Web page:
Every year on October 2, we religiously pay homage to Mohandas Karamchand Gandhi and thank him for the freedom, which our politicians are using any way they want to.
So much so that many of these johnnies in Parliament now want us to be shackled again; not in physical chains but intellectual ones. Today, we have a strange situation where some Members of Parliament, elected by some of us, are telling us what to watch and what not to.
These, by the way, belong to the same set of people many of whose colleagues are murderers, rapists, child-molesters and bribe-takers. These are the same people who belong to a club which, when it meets, engages in slanging and shouting. This doesn’t either help in nation-building or, for that matter, law-making.
Their ire is directed at a television reality show, Sach Ka Saamna on Star TV. The fact that in the Budget session, which should be discussing fiscal allocations and deficit management, MPs have both time and wisdom to rake this up as an issue, reflects how facetious politics has become. The fact that in today’s economic climate they are happier discussing late-night television shows than day-chilling facts about unemployment and hunger deaths is a proof of the seriousness with which they go about their business.
I, for once, am not surprised by their behaviour. I worry about them and, in a sense, about our country. It worries me even more that a fine and sensible lady like Ambika Soni, who did a fascinating job as tourism minister and is now the information and broadcasting minister, has chosen to send a show cause notice to the broadcaster over something that is not just silly but also trite.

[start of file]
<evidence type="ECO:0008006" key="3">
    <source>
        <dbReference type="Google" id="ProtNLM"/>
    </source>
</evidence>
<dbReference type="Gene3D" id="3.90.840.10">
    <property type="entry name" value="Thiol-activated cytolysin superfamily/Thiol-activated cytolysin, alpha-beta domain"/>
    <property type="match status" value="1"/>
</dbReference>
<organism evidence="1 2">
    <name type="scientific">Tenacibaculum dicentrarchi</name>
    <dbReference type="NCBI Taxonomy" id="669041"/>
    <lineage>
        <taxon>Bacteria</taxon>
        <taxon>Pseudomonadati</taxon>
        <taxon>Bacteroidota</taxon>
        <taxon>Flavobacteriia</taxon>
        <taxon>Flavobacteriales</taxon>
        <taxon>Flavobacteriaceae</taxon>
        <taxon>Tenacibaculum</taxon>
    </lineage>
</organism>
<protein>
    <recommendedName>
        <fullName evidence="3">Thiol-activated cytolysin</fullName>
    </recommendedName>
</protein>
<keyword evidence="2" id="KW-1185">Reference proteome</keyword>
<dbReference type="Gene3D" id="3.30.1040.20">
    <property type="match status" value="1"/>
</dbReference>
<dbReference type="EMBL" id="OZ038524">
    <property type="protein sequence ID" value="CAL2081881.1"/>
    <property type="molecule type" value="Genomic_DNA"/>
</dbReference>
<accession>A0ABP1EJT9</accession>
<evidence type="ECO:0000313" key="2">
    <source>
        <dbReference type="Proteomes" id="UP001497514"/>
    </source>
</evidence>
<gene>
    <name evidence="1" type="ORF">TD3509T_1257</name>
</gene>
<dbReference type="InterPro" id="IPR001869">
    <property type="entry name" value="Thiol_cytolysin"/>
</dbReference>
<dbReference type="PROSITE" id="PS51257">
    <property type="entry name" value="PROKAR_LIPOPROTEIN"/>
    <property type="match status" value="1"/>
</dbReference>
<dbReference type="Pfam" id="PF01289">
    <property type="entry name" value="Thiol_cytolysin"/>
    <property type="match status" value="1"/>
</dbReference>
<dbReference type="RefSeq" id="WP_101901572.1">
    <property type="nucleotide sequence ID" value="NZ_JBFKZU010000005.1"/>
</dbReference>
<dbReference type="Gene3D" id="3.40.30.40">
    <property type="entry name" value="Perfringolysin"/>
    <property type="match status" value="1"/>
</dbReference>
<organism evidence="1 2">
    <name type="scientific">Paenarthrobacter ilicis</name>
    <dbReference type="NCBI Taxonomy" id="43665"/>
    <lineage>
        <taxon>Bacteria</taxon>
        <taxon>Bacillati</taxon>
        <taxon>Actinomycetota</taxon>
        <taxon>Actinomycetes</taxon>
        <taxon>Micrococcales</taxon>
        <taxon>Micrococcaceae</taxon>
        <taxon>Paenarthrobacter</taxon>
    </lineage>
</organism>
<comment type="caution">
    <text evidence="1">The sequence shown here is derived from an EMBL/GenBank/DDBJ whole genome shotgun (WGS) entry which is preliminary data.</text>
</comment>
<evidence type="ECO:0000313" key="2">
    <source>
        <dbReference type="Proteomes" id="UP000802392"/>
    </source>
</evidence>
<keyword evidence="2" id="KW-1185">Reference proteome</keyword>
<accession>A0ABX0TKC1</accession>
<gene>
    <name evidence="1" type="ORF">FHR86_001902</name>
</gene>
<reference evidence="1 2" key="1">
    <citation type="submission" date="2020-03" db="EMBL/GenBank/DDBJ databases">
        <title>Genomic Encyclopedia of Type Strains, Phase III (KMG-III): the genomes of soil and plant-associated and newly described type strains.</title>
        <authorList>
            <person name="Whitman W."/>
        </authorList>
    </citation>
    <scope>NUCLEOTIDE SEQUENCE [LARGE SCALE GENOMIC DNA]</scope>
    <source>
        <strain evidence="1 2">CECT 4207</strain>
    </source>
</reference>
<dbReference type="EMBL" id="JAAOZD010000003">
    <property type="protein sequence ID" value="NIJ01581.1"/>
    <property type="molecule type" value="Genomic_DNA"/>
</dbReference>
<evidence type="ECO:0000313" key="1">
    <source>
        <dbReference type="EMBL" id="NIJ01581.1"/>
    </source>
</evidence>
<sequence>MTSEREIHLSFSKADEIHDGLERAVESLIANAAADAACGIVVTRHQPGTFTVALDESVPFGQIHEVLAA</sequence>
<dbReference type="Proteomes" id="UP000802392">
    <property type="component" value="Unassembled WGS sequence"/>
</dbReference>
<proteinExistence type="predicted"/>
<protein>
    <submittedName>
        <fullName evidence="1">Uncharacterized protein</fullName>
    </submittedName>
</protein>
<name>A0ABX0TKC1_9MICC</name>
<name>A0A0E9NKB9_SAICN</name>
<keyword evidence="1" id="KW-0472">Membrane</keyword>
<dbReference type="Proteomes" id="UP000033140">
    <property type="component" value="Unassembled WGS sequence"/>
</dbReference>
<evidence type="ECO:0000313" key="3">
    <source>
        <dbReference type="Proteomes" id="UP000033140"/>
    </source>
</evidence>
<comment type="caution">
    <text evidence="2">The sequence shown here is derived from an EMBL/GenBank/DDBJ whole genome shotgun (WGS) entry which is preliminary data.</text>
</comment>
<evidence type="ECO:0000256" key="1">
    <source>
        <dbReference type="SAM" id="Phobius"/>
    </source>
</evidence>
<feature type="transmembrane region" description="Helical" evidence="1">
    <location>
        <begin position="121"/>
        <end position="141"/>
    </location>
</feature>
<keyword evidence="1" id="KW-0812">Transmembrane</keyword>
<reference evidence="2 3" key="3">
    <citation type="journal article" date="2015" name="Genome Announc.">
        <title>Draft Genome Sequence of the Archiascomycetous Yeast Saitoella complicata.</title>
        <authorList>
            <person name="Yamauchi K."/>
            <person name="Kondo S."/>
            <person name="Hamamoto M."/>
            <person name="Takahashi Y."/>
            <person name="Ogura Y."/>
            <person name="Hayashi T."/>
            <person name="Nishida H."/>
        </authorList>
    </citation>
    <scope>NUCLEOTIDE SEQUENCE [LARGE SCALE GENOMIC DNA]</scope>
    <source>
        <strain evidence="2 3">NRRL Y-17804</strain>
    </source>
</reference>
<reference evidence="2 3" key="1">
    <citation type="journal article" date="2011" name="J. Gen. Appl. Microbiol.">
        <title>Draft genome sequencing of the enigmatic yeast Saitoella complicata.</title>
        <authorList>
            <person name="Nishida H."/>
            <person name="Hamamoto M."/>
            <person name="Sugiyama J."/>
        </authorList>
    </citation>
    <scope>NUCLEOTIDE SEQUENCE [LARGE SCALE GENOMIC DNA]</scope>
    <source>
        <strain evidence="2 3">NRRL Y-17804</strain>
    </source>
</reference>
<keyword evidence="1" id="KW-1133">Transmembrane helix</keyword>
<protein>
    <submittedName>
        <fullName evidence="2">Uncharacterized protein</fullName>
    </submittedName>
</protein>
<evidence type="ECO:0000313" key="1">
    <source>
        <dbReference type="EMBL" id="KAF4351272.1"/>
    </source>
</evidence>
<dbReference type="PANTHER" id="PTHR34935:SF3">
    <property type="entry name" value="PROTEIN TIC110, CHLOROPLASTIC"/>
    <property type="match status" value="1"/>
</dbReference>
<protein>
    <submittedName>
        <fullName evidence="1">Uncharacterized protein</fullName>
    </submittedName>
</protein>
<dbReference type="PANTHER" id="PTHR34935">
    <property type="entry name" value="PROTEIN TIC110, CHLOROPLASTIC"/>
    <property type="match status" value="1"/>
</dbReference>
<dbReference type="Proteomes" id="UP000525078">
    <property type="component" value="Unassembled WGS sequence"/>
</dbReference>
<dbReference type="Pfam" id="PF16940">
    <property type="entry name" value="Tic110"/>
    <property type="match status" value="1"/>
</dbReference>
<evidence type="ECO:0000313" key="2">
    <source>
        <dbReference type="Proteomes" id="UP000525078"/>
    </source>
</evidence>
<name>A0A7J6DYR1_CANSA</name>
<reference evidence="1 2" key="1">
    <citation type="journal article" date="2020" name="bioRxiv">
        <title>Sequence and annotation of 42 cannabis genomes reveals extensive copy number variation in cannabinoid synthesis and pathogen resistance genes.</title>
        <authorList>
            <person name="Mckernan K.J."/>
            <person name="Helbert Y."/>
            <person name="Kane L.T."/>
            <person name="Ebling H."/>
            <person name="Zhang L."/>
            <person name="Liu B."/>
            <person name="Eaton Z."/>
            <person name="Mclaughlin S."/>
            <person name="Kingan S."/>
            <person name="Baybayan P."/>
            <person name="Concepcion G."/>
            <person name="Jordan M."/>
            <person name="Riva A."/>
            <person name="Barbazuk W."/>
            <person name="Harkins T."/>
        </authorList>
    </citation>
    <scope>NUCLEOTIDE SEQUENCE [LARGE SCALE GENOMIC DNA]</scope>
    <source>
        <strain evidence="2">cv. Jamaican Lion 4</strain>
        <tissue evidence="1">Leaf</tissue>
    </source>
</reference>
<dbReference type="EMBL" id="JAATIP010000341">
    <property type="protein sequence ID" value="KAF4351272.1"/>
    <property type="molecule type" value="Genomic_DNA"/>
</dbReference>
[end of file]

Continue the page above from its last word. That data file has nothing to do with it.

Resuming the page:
The issue is not about freedom of what to show. It’s about my freedom to watch. If there are responsible broadcasters who are only creating more avenues of entertainment, nobody should come in their way. I find it abhorrent that my television habits now need to be either questioned or governed by people, some of whom have a dubious record themselves.
Their business is to create a more equal India. Their business is to create laws, which will be equitable and just. Their business is to create an India that sees no hunger and no malnutrition, and an India that provides equal opportunities to all.
Politicians have been elected to Parliament to advocate national cause and not to publicise themselves on something so trivial that it takes up precious time of the highest body of governance in this land. That is what I worry about. Parliament has become more a debating club than a serious decision-making body.
In a strange way the truth is that MPs must have the courage to face up to and not worry about a reality show, which will only titillate but rarely harm. The reality show that Parliament must perform has never happened for years now, which is why I guess MPs are focussing on soft targets rather than concerning themselves with real issues for real people. The real challenge is being brushed under the carpet only because some of them are not quite up to the task.
That is the truth. Nothing more, nothing less.
Suhel Seth is Managing Partner, Counselage India.